Why 2017 NFL running back class holds key to position’s future

The running back position’s prestige peak occurred decades ago in the NFL. Most teams have steadily devoted fewer resources to acquiring starters at the position, leading to the job’s plummeting value, but major recent investments have thrust running backs into a strange place.

From July 2018-September 2019, contracts given to Todd Gurley (Rams), David Johnson (Cardinals), Le’Veon Bell (Jets) and Ezekiel Elliott (Cowboys) transformed a stagnant running back market. Those deals, for the most part, have not benefited the teams. Injuries altered the trajectories of Gurley and Johnson, and Bell has predictably struggled behind a terrible offensive line.

But the next wave of impact talents took the baton; many of this season’s premier backs came from the 2017 draft class. Christian McCaffrey (Panthers) and Dalvin Cook (Vikings) are surging toward All-Pro status, and Aaron Jones (Packers) is not far behind. Pro Bowl rosters will include them and Leonard Fournette (Jaguars), with Alvin Kamara (Saints), Marlon Mack (Colts) and former undrafted free agent Austin Ekeler (Chargers) vying for invites. Add Chris Carson (Seahawks), Joe Mixon (Bengals) and former rushing champion Kareem Hunt (Browns), and that 2017 running back class looks like one of the deepest in the common-draft era (1967-present).

That group has produced this season’s top three in yards from scrimmage, four of the top six touchdown scorers and five of the top seven in rushing yards per game. Despite some previous big-ticket backs’ stocks dropping, the position remains in good hands.

With Bell and Elliott waging memorable contract standoffs, next year promises to be one of the most interesting offseasons involving a single position in modern NFL history. All 2017 draftees become extension-eligible in January. The flood of re-up candidates set the stage for a macro reassessment of the modern running back, following a grim decade for the position. But it wasn’t always like that.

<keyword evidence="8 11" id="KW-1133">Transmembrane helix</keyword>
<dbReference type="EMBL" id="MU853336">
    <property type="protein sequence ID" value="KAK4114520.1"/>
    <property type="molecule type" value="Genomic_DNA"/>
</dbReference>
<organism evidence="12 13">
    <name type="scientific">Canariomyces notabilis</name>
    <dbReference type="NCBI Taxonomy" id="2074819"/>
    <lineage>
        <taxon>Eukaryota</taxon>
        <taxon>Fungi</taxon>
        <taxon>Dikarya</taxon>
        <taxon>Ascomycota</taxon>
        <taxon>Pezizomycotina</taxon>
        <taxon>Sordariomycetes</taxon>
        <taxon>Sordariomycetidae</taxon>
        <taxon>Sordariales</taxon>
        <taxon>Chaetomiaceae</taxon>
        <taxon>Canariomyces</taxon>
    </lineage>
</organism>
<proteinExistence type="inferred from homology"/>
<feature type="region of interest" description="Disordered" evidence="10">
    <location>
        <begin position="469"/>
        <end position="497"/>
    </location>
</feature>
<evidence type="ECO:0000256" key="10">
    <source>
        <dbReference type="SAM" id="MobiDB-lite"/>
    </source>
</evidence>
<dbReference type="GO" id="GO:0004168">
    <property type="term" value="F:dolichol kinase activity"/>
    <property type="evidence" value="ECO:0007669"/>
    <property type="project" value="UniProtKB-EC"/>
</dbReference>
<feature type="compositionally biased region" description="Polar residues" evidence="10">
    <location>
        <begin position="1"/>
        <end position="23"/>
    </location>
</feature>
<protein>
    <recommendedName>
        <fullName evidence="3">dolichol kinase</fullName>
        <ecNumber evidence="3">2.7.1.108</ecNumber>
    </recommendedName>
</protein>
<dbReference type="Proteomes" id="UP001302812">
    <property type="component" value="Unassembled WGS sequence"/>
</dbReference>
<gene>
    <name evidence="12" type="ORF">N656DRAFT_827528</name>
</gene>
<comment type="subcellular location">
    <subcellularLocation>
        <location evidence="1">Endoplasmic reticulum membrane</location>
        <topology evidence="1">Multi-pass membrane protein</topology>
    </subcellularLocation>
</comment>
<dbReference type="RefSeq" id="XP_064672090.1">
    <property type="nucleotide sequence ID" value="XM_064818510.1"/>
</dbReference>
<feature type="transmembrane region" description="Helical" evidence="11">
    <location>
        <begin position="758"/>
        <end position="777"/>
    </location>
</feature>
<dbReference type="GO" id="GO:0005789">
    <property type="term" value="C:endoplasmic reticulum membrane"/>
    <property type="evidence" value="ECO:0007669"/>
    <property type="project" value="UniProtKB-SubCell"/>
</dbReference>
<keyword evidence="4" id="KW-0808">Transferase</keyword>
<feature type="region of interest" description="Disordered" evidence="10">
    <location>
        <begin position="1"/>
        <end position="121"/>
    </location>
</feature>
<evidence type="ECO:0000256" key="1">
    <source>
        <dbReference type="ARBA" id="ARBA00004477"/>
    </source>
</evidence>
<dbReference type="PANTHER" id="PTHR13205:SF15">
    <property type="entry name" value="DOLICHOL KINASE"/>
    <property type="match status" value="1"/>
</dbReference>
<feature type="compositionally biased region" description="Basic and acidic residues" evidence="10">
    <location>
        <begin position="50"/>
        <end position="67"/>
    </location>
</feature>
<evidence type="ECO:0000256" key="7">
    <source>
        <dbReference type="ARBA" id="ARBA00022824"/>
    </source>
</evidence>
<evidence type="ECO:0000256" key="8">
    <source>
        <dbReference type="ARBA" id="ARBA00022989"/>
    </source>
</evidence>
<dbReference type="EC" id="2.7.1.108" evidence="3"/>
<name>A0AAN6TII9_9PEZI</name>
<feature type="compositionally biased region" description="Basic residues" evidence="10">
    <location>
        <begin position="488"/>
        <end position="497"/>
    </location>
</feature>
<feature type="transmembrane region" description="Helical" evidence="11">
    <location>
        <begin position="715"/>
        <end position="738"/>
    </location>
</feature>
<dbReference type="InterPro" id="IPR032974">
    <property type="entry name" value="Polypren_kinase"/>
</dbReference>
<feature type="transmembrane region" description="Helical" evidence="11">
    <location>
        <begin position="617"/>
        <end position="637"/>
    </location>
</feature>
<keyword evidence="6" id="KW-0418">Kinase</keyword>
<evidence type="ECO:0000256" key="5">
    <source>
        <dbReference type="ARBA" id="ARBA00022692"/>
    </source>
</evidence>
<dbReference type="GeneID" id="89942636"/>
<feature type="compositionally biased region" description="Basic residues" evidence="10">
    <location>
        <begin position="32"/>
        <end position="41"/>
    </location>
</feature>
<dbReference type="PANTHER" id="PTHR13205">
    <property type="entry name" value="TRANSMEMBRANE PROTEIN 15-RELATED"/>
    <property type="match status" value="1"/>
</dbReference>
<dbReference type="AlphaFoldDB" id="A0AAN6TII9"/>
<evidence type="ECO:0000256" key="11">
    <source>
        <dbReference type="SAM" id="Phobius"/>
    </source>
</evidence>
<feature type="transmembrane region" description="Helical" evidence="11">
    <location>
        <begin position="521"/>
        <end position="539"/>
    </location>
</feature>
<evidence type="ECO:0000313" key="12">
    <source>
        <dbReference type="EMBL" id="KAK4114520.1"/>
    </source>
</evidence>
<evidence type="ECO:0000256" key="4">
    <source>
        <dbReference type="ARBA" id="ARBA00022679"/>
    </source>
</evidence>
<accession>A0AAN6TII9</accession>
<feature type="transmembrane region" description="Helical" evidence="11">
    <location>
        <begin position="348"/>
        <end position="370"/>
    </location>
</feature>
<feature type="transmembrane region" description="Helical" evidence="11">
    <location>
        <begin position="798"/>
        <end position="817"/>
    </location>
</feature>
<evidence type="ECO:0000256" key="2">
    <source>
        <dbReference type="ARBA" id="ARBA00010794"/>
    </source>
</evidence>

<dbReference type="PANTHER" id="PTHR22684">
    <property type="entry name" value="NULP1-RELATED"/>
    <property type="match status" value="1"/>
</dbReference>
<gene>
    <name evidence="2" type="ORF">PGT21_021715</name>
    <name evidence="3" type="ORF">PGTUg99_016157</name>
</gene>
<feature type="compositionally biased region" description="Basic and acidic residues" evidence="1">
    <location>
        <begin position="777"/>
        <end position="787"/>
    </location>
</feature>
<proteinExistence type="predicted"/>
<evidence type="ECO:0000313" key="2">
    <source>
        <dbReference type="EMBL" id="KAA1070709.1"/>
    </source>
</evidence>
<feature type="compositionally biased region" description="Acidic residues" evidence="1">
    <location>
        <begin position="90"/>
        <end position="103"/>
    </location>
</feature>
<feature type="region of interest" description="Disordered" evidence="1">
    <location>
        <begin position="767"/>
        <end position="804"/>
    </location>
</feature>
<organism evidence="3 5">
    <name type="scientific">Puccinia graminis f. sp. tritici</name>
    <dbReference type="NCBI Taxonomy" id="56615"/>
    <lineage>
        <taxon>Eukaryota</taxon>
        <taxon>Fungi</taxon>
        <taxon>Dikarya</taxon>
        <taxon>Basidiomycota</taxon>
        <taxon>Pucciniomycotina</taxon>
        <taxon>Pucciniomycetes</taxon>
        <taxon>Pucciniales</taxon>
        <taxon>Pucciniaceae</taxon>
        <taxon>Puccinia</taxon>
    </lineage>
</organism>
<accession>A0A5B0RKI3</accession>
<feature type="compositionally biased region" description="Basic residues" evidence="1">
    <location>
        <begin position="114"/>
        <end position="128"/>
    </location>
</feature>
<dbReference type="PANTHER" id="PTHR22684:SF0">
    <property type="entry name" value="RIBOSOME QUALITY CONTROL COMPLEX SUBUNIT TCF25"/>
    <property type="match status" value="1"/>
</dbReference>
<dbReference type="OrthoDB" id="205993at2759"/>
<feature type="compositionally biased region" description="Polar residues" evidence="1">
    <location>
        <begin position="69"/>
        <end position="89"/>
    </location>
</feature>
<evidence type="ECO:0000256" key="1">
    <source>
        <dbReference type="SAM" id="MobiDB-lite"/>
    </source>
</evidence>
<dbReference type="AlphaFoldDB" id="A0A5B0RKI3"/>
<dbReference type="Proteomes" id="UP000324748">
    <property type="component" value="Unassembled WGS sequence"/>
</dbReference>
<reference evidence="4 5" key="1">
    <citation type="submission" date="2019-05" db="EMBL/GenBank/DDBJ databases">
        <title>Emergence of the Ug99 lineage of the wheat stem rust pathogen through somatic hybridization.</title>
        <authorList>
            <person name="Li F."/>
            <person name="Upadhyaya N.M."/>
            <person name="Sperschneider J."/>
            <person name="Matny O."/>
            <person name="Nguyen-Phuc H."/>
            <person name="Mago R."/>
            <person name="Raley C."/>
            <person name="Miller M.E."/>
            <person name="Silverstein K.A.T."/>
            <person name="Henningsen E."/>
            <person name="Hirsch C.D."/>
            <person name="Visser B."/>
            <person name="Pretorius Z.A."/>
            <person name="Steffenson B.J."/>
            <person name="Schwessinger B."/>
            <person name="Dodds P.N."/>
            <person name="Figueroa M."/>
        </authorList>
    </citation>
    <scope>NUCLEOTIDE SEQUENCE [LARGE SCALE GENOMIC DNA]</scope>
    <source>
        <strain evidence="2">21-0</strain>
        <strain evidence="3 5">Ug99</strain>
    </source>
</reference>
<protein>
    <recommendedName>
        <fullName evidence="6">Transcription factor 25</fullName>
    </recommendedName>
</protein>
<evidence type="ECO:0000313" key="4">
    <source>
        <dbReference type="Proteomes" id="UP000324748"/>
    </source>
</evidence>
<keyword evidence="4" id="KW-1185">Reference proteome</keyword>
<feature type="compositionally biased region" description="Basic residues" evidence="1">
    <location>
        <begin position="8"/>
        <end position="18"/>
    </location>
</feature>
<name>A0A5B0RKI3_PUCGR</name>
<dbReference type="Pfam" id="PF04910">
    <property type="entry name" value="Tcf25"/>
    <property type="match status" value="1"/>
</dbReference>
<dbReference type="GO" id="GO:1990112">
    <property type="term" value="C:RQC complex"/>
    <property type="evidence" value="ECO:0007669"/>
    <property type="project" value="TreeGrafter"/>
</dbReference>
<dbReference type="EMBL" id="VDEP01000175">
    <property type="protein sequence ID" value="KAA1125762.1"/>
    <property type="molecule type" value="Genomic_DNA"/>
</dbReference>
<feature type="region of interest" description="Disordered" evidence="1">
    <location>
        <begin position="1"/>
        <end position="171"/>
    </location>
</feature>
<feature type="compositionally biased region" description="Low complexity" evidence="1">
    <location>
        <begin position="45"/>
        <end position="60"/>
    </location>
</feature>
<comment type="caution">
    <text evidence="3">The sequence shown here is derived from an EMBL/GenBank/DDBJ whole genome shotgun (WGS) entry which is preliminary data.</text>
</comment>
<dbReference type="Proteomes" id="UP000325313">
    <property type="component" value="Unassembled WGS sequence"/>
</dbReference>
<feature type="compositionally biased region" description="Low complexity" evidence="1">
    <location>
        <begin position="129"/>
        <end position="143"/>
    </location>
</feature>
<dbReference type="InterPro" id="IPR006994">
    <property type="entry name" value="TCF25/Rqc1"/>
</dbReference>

In the 1990s, 35 running backs became first-round picks. Teams’ thinking did not change much in the 2000s, when 32 backs were first-rounders. This decade’s final tally? 16, with none going in the 2013 or ’14 first rounds. Despite the impressive work the 2017 draft class has shown this season, the contract-seeking backs’ signing windows will open in the worst era for such investments.

Elite running backs’ salaries once comprised bigger chunks of teams’ payrolls. Terrell Davis signed for $7.8 million per year with Denver in July 1998, when the salary cap was barely $52 million. That salary would have ranked top five among running backs in July 2018, when the cap stood at $177 million. The needle did not move too far until the summer of 2011, when Chris Johnson signed a $13.5 million-per-year deal with Tennessee, and Adrian Peterson broke through with a $14.2 million-AAV pact with Minnesota. Those contracts soon became relics.

Peterson’s six-year, $85.3 million contract topped the market for years. Teams stopped rewarding ball-carriers on that level, as prices for other positions — including offensive linemen, who have longer shelf lives than the players they block for -– steadily rose. When Peterson’s contract came off the Vikings’ books, the highest-paid running back salary stood at barely $8 million.